Why are ‘murder hornet’ stings so intense?
Asian giant hornets, two of which have been seen in the U.S., have relatively toxic venom, which can cause great pain—and, rarely, death.
How does it feel to be stung by an Asian giant hornet, Vespa mandarinia? It hurts. A lot.
The sensation is like being “stabbed by a red-hot needle,” says Shunichi Makino, who studies wasps and bees at Japan’s Forestry and Forest Products Research Institute. Not only that, but the anguish lingers.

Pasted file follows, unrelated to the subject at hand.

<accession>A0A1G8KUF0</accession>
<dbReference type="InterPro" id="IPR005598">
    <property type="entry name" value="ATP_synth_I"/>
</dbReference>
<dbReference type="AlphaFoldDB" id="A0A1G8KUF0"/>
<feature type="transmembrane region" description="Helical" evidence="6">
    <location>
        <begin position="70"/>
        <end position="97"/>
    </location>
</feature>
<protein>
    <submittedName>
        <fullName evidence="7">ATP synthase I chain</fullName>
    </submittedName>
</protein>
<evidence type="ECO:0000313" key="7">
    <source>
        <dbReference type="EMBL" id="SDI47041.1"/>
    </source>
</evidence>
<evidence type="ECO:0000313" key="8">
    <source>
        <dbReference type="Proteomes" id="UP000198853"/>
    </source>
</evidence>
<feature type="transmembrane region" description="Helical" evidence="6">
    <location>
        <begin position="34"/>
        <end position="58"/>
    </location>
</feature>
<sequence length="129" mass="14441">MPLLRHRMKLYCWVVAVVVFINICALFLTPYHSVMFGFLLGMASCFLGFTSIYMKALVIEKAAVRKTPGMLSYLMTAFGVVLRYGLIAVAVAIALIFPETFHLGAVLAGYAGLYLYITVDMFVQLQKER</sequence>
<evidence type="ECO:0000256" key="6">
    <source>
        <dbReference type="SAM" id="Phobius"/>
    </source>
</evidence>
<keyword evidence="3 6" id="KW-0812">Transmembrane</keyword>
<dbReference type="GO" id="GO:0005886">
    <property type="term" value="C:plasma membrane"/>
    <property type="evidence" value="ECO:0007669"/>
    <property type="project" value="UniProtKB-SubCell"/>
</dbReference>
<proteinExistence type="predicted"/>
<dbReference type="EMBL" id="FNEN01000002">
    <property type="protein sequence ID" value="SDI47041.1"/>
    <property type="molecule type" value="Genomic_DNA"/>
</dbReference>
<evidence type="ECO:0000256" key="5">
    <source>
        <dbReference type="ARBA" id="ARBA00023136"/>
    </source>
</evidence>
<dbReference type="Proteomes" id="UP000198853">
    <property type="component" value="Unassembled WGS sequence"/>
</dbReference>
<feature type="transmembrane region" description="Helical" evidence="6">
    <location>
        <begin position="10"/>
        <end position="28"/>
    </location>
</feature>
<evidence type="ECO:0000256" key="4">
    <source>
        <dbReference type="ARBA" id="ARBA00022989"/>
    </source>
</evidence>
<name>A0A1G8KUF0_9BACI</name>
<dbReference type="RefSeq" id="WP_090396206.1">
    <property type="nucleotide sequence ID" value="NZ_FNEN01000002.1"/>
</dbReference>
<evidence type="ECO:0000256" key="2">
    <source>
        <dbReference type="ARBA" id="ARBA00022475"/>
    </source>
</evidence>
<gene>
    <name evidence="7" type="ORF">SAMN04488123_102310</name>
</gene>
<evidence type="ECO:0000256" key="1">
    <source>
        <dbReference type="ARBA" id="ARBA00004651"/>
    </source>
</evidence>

“Usually, the stung part severely swells and continues aching for a few days,” Makino explains, via email. And “although you could also have these symptoms when stung by the other hornet species, the intensity is said to be much more severe in Vespa mandarinia.”
Stories of agonizing stings are one reason why the recent discovery of two giant hornets in Washington State has created such a sensation. The insects are now